In the list of general obligations that closed the previous post, the concept of “sacrifice” per se does not appear. This raised the question for me: Is “sacrificing” for the community or for a greater goal a Jewish notion?
A few notes from a brief further exploration:
The substantial entry on “sacrifice” in the Jewish Encyclopedia, as a central example, focuses on the ancient system of ritual and interpretations, through the ages, of that system. Only three paragraphs in the 15,000-word article speak of non-ritual understandings of “sacrifice.” These are based on ancient ideas that study, prayer, and good deeds replace the Temple sacrifices.
“Sacrifices are alive and well” in My Jewish Learning begins with the origin of the term :
The term “sacrifice” comes from a Latin word meaning “to make something holy.” The most common Hebrew equivalent is korban, “something brought near,” i.e., to the altar. (The Torah: A Modern Commentary, edited by W. Gunther Plaut, UAHC Press, 1981, p. 750)in terms of “making something holy,” saying that the “most common Hebrew equivalent is korban, “something brought near,” i.e., to the altar. (The Torah: A Modern Commentary, edited by W. Gunther Plaut, UAHC Press, 1981, p. 750)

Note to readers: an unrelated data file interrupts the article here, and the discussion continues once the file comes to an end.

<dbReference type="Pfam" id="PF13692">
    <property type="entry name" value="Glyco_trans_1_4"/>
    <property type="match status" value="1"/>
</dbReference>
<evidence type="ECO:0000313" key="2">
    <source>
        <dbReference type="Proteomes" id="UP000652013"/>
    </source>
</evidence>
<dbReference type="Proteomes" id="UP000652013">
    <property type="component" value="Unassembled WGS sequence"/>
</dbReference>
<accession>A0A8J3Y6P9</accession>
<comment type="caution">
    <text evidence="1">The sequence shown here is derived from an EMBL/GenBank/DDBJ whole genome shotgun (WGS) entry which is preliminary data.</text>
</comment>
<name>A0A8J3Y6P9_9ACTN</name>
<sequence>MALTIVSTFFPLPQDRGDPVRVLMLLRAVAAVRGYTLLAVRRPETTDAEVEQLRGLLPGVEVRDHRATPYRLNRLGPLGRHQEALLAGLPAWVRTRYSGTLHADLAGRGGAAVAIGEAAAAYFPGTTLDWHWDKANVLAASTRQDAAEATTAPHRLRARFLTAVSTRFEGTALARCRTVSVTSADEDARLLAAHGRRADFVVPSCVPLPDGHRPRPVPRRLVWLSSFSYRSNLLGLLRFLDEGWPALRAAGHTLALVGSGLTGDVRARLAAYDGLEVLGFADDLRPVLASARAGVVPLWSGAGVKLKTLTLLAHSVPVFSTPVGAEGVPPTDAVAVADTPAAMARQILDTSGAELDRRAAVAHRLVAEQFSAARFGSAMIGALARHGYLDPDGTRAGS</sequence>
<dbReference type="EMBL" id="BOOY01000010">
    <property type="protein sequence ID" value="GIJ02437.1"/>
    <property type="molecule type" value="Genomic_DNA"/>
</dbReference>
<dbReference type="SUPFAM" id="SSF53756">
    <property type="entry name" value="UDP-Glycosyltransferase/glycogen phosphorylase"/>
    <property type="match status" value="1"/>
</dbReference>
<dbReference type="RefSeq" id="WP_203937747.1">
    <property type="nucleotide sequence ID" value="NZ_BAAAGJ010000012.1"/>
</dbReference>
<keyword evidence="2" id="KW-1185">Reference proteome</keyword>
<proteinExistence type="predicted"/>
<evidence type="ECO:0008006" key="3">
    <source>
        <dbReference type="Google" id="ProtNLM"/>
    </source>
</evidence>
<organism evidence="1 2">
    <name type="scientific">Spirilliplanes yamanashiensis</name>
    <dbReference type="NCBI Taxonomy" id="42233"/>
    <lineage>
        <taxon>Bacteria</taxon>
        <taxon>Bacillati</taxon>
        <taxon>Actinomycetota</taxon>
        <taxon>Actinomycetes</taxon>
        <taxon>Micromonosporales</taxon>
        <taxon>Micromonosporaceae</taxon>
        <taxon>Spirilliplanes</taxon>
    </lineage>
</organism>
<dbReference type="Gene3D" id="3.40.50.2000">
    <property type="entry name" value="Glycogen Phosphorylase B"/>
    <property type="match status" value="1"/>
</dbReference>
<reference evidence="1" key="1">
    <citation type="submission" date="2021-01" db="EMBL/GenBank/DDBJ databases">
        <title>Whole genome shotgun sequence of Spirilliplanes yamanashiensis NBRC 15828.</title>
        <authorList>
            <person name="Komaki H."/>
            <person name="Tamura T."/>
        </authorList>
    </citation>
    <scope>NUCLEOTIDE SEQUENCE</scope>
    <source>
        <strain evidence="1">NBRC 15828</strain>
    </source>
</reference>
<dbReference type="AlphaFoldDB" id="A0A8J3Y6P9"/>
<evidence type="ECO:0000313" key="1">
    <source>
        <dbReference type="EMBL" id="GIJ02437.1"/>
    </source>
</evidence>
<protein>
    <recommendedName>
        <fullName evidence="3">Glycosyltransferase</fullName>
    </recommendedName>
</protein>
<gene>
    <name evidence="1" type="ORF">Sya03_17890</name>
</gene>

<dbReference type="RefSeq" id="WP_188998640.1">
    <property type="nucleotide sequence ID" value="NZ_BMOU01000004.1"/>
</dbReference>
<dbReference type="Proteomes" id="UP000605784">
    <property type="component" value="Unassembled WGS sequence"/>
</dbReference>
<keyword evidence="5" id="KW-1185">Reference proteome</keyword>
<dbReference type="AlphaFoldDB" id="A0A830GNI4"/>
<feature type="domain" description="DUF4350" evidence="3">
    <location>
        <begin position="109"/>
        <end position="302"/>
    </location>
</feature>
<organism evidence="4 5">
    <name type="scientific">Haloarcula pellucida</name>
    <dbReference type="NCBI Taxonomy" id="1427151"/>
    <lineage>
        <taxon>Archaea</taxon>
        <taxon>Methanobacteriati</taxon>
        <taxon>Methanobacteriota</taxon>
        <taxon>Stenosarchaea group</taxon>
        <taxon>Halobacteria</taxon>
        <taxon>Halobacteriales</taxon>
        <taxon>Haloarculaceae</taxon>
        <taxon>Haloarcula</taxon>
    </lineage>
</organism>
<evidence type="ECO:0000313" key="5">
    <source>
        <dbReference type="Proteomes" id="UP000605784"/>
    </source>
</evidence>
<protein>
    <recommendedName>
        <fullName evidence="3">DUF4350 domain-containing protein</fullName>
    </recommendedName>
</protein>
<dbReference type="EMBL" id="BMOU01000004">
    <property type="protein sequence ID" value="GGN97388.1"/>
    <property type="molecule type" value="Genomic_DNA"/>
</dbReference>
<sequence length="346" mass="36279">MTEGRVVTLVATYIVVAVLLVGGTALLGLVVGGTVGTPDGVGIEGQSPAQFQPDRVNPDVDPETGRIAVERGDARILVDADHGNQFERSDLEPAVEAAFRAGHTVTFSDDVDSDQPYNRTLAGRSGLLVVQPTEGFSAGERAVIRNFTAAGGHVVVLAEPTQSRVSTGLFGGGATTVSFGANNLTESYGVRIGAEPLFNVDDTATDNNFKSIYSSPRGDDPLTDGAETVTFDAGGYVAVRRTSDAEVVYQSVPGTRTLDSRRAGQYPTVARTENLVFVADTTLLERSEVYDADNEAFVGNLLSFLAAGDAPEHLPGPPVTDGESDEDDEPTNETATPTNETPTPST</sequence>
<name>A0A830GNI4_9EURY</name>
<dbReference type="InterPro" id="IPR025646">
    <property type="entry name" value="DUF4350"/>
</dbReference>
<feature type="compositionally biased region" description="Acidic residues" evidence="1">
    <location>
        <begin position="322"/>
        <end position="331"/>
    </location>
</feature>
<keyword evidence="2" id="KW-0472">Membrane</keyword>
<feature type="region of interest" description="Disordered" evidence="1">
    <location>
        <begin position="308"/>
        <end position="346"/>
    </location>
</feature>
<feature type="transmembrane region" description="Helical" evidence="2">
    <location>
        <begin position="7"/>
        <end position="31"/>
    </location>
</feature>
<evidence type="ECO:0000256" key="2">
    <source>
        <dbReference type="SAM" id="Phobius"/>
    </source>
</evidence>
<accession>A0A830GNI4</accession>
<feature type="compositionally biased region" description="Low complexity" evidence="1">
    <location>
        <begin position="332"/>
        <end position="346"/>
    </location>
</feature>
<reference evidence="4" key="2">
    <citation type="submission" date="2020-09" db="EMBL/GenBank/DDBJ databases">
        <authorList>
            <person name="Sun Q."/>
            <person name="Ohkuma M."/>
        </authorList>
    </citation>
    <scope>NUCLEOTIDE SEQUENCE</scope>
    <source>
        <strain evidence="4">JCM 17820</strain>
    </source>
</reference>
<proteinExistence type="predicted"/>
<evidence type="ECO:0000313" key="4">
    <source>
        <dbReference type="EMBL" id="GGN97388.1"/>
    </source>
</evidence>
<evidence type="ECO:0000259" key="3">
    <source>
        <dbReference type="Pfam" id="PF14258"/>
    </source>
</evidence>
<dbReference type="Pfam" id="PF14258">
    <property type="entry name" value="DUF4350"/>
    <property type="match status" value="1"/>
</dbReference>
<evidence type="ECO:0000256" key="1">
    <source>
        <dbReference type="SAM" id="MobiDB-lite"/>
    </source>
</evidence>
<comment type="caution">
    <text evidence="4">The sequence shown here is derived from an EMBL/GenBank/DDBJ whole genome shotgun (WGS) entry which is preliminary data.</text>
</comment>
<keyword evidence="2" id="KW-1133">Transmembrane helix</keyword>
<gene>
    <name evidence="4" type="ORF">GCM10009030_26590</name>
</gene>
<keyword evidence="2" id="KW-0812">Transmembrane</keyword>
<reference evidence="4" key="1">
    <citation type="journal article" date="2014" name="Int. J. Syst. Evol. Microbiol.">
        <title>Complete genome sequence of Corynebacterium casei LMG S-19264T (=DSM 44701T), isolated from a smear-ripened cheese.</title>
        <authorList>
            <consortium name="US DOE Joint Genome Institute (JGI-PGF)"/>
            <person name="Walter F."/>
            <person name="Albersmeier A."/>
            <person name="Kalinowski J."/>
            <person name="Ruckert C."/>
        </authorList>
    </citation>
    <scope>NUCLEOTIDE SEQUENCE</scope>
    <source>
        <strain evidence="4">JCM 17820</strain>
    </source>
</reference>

In this piece, originally published by the Union for Reform Judaism, Deborah Gettes concludes:
Whether we have sinned or not, whether we have done so intentionally or unintentionally, we still have the desire to move closer to God, to offer our own korbanot. To do so, we must put forth the effort to show kindness, compassion, generosity, and goodwill even if that is not easy. At the same time, we must put forth the effort to study Torah and attend worship services. As Pirkei Avot states, Mitzvah goreret mitzvah: The more good we do, the more good we do. This is really a model for life. Sacrifices are alive and well: They just have to be slightly redefined.
“Prayer is the heart…of significant living,” Gettes notes, quoting Rabbi Morris Adler.
This brings me back to the “heart map” and prayer as an avenue to making Judaism’s “counter-cultural” message and covenant a part of our being. In particular, it puts me in mind of one comment incorporated into the map:
“Why fixed prayer? To learn what we should value…” (a teaching from Rabbi Chaim Stern included in the 1975 Gates of Prayer and in newer Reform prayerbooks.)